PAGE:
Study Hints Gut Microbiome Plays A Role in Multiple Sclerosis

The investigators found that the average abundance of Methanobrevibacter was seven times greater in patients with MS than in the control group, but not every MS patient had the bacteria. Methanobrevibacter has been increasingly linked to multiple inflammatory states, but its ability to drive immune responses is not well understood, according to Dr. Jangi.

“Methanobrevibacter also live in the healthy gut, but they seem to be increased in MS patients,” he said. “Is that because in MS, the gut is not working that well that it lets the Methanobrevibacter grow more readily or is the bug somehow associated with causing the disease? It is a chicken-and-egg problem.”

The investigators also found that the average abundance of Butyricimonas was three times lower in untreated patients with MS than in healthy controls. But the levels of Butyricimonas in treated patients and healthy controls did not differ significantly, suggesting that treatment has an effect on this bacteria.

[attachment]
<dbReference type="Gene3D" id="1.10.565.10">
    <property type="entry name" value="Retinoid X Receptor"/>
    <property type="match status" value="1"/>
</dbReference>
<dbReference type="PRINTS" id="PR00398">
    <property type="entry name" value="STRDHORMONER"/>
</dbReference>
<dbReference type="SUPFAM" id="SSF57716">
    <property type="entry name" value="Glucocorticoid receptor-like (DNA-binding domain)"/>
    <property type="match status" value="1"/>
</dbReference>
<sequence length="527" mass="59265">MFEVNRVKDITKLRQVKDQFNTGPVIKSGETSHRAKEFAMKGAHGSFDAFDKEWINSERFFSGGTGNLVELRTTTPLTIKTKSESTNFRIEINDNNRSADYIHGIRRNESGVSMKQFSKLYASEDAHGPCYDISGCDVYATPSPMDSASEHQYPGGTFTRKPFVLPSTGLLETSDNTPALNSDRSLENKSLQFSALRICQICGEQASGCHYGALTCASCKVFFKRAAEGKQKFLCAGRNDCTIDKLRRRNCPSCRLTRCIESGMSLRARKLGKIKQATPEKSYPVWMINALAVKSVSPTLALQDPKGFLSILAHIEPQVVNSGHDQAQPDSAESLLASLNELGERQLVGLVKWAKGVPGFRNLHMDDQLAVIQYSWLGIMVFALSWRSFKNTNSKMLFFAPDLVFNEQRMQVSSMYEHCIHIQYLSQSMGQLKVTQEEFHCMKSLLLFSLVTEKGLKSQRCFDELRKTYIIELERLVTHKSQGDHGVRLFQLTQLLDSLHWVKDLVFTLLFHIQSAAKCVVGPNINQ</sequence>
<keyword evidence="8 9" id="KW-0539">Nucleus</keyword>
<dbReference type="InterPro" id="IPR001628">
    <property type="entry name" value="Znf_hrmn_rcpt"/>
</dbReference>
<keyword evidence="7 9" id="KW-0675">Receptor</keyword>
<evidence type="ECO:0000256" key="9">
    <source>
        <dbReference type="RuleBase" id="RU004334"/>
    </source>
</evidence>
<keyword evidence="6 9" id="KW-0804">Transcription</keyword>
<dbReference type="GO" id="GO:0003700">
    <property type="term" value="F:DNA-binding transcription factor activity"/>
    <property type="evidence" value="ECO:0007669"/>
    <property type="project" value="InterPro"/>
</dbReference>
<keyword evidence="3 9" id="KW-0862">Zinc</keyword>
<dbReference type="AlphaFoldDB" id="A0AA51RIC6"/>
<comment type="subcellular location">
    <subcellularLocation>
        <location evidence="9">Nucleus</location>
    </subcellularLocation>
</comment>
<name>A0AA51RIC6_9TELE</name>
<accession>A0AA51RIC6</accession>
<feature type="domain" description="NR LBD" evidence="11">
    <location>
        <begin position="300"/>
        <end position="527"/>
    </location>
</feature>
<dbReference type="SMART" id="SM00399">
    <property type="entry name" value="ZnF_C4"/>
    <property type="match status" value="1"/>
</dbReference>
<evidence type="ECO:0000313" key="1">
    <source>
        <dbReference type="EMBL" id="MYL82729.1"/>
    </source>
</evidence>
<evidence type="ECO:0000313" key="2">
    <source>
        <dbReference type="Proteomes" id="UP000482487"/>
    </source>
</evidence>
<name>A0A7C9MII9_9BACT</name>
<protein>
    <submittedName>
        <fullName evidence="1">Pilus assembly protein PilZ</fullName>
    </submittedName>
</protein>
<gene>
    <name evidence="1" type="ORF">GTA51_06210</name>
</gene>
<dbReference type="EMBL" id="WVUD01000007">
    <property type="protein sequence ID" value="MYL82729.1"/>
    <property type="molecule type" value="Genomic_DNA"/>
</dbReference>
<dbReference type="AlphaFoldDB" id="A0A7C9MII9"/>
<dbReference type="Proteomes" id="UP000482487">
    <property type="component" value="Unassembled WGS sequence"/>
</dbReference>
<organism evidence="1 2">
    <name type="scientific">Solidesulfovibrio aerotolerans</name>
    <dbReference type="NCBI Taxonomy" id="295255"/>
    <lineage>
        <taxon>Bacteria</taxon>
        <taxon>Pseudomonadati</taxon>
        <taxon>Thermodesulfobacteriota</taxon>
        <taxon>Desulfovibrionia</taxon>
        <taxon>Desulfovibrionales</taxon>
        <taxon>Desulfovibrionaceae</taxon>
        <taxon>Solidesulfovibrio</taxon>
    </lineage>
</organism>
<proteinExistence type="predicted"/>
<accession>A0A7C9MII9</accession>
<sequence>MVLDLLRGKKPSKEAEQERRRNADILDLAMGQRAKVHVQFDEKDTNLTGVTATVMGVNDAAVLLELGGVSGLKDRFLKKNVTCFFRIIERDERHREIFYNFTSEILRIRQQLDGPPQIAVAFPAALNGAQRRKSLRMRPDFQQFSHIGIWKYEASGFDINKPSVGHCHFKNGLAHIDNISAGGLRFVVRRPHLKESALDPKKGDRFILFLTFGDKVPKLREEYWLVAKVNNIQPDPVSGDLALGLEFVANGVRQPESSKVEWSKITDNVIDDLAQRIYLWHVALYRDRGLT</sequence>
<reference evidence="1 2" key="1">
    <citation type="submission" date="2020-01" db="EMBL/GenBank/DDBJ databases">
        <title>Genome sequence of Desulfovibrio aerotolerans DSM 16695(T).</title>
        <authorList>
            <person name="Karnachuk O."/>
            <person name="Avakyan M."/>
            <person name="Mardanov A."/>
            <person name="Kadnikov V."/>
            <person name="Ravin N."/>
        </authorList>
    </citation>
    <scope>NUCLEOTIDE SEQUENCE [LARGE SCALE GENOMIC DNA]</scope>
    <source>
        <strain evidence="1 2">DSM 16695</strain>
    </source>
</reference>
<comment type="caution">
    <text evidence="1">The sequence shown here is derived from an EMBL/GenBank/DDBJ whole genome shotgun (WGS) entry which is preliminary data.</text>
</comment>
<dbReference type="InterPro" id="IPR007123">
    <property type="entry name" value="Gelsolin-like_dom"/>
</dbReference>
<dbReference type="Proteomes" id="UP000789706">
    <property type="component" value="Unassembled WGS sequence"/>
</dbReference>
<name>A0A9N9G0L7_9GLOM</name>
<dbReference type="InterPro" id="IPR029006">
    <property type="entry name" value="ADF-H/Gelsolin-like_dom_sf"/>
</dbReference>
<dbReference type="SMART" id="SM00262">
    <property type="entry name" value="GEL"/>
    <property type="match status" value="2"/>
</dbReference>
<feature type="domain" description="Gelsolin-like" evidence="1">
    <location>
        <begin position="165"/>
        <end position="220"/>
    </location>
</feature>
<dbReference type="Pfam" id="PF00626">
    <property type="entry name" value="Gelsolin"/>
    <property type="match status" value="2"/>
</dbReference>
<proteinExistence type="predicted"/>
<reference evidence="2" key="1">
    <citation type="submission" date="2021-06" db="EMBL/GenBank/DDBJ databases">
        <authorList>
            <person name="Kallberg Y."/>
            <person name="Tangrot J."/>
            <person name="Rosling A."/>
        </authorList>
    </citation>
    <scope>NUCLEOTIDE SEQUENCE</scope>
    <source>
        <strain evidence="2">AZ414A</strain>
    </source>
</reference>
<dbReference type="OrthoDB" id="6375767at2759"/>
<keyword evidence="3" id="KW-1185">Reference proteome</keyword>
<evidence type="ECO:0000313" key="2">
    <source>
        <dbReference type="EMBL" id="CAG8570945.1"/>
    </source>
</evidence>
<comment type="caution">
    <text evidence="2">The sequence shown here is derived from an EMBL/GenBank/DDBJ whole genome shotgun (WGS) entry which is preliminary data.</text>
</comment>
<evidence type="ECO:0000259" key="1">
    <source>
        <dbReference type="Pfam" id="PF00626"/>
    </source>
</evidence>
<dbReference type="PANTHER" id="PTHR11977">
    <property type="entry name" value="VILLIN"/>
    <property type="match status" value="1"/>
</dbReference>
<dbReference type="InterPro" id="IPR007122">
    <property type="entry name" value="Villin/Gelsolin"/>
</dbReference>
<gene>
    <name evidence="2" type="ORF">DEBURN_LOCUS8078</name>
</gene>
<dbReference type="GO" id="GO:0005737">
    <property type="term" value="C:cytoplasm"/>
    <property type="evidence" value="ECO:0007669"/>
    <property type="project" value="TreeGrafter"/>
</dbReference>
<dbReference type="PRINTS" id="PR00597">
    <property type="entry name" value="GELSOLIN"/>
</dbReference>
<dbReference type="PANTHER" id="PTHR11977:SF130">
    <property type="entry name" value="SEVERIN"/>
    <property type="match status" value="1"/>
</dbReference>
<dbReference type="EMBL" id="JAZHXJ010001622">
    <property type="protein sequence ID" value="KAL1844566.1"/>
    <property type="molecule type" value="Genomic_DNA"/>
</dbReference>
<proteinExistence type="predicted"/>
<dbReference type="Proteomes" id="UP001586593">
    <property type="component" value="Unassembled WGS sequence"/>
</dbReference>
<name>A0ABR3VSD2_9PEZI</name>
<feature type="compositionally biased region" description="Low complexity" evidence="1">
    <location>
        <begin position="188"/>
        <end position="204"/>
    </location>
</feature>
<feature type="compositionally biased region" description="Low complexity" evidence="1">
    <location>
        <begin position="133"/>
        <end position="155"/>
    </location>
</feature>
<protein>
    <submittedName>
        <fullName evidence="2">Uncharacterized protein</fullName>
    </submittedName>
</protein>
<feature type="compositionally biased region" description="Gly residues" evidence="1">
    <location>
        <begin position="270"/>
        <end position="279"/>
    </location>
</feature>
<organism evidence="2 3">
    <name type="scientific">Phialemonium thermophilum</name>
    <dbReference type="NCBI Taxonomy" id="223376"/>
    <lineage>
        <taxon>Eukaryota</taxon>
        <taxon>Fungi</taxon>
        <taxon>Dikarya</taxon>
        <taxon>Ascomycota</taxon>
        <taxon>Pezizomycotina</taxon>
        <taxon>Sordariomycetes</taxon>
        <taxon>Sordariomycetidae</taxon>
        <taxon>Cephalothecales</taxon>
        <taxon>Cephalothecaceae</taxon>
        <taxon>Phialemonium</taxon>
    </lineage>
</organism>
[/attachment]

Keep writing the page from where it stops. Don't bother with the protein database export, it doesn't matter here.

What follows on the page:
The possible role of Butyricimonas in the immune system is better understood. When Butyricimonas digests dietary fiber, butyrate is produced. Butyrate influences the production of regulatory T cells in the gut (Nature 2013;504:446-450). Previous studies have shown that patients with autoimmune conditions such as type 1 diabetes and inflammatory bowel disease have lower levels of butyrate-producing bacteria (Rev Diabet Stud 2012;9:251-259; Nestle Nutr Inst Workshop Ser 2014;79:29-39). “Butyrate probably helps to dampen the immune response,” Dr. Jangi said.

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